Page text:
Conclusions

In conclusion, it is important to remember that intellectual disability is not a disease, but rather a human condition that can be present from birth or arise after birth. It is not transmitted, and it is important to stress that it differs from mental illnesses.

Ignorance, overprotection, isolation, myths and mockery are attitudes that clearly undermine the self-confidence of people with intellectual disabilities, thus limiting their ability to develop and use their abilities according to their stage of life.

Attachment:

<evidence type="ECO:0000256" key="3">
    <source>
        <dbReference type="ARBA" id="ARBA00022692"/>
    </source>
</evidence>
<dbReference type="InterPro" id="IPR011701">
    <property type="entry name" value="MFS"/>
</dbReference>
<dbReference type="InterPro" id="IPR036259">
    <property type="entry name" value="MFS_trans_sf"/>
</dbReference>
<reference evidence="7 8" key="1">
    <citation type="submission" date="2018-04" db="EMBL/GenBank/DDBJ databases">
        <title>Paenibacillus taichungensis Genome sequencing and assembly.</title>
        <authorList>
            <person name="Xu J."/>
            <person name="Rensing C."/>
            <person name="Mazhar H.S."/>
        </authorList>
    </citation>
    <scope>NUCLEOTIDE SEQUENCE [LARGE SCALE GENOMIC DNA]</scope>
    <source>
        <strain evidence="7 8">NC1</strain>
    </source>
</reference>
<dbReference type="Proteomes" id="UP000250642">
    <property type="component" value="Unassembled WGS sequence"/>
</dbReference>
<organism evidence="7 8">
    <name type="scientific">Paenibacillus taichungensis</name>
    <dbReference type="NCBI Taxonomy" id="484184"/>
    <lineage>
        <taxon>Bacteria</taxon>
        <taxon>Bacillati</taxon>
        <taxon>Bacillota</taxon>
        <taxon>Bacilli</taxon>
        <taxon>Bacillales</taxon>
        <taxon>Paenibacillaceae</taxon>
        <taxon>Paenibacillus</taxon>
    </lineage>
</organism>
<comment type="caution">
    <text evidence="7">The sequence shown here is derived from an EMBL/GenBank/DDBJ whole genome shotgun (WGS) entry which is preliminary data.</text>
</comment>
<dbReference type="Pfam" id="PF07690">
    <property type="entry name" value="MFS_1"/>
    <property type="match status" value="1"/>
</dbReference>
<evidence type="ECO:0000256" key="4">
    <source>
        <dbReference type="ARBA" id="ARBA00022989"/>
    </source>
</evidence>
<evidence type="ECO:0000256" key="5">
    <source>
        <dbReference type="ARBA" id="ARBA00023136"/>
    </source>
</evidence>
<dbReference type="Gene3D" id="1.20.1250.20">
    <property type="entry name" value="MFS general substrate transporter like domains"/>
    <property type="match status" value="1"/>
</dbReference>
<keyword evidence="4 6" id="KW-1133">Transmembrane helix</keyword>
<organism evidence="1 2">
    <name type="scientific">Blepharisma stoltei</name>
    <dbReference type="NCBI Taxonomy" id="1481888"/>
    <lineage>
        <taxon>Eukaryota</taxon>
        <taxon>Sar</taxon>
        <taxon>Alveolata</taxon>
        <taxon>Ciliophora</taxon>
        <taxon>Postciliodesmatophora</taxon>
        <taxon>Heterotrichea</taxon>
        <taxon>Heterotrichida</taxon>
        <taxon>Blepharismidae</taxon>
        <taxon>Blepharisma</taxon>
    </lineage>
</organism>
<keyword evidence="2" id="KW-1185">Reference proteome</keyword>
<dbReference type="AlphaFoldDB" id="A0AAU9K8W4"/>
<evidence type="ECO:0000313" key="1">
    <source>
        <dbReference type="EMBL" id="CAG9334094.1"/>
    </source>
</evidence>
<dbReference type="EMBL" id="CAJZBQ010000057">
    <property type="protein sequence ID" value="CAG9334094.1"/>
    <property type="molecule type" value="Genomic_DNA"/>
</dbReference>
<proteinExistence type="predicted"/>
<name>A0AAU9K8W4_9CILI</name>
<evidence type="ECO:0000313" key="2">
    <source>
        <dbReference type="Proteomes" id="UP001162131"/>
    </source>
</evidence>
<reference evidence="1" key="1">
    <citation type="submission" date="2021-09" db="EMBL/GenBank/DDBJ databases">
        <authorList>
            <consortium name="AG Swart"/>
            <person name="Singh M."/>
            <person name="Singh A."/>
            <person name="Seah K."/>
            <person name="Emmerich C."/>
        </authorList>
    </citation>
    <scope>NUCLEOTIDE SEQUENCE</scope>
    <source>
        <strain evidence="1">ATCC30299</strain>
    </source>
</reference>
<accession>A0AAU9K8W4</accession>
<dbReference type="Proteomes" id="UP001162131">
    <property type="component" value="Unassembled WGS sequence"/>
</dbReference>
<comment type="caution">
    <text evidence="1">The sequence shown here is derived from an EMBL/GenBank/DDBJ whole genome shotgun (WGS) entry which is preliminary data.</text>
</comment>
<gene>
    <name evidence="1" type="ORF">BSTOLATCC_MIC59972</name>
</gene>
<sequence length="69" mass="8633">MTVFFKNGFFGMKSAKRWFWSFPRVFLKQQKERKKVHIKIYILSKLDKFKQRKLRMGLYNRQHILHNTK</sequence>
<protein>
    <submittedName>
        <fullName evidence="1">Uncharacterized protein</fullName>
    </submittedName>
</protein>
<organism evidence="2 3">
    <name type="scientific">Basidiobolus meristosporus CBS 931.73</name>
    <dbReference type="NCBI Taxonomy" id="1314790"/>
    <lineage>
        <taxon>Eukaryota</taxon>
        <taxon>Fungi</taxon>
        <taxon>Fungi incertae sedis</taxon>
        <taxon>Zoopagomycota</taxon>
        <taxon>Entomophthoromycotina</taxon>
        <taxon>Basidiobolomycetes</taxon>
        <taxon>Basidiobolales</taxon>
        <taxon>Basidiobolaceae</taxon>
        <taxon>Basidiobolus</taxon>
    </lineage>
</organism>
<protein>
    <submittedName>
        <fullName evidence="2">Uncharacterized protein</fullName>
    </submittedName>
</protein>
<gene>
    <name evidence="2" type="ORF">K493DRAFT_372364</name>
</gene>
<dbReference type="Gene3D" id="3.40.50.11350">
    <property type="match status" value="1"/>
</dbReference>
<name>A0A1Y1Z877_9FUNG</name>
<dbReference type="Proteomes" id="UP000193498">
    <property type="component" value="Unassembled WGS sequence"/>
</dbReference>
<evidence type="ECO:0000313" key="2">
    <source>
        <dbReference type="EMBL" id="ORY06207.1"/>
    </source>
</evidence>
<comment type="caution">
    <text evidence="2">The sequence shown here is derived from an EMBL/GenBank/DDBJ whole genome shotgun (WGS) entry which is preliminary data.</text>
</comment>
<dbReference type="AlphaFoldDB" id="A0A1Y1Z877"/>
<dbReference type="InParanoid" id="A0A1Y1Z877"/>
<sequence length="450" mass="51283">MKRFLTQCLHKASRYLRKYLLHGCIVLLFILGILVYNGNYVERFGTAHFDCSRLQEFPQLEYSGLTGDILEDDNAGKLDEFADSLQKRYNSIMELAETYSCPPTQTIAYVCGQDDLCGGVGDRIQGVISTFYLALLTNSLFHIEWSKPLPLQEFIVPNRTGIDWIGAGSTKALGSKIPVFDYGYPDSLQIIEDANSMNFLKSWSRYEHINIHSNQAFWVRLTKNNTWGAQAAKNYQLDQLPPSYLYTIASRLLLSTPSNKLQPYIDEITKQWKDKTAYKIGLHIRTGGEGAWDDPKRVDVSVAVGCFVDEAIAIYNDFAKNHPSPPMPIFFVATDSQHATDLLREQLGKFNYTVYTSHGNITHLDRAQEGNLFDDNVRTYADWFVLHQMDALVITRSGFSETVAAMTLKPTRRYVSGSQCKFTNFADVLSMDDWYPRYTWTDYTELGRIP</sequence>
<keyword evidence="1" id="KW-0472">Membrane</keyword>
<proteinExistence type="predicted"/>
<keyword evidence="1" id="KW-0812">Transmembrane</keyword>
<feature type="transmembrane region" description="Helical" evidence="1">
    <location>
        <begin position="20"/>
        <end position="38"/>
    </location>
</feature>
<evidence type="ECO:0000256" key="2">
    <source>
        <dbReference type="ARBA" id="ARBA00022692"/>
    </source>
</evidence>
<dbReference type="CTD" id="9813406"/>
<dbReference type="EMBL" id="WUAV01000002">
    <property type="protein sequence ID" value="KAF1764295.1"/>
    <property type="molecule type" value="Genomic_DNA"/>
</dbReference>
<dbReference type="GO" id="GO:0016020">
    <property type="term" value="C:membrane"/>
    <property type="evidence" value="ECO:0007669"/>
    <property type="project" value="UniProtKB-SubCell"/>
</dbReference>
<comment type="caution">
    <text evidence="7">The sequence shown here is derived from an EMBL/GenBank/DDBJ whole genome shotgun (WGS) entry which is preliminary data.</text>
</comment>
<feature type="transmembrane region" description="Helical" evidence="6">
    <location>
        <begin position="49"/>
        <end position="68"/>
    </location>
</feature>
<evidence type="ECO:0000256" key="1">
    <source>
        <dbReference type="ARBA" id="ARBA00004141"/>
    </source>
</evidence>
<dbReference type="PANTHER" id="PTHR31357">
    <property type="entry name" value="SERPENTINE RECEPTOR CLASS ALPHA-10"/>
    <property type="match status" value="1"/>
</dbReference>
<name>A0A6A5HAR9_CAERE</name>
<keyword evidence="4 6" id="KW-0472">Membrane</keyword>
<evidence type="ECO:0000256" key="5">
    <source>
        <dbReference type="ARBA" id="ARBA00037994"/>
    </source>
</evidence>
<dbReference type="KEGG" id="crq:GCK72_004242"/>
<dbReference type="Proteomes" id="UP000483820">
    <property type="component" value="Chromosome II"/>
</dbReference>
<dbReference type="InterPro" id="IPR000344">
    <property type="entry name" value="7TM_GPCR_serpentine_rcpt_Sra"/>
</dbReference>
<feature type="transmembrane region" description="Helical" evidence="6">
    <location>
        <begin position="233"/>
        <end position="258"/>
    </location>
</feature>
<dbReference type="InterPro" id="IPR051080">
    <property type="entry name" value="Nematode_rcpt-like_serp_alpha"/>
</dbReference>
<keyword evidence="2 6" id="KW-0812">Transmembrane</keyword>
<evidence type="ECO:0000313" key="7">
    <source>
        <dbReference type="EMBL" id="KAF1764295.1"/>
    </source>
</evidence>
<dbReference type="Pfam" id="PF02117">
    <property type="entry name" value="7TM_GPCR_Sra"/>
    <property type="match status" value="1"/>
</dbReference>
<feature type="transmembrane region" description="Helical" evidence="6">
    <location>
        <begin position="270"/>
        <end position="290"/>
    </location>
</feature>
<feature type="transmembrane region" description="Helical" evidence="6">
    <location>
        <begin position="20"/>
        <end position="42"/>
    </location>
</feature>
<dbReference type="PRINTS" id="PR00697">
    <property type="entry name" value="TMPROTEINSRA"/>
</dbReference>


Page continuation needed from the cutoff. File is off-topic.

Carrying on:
Raising awareness and educating society, promoting a positive, optimistic and hopeful perception of intellectual disabilities, is a responsibility that falls on every individual of good will. In doing so, we contribute to improving social supports and services, which directly impacts the quality of life and well-being of people with intellectual disabilities. This is the goal when we talk about leading the way towards a true, full and necessary inclusion of people with intellectual disabilities in our society.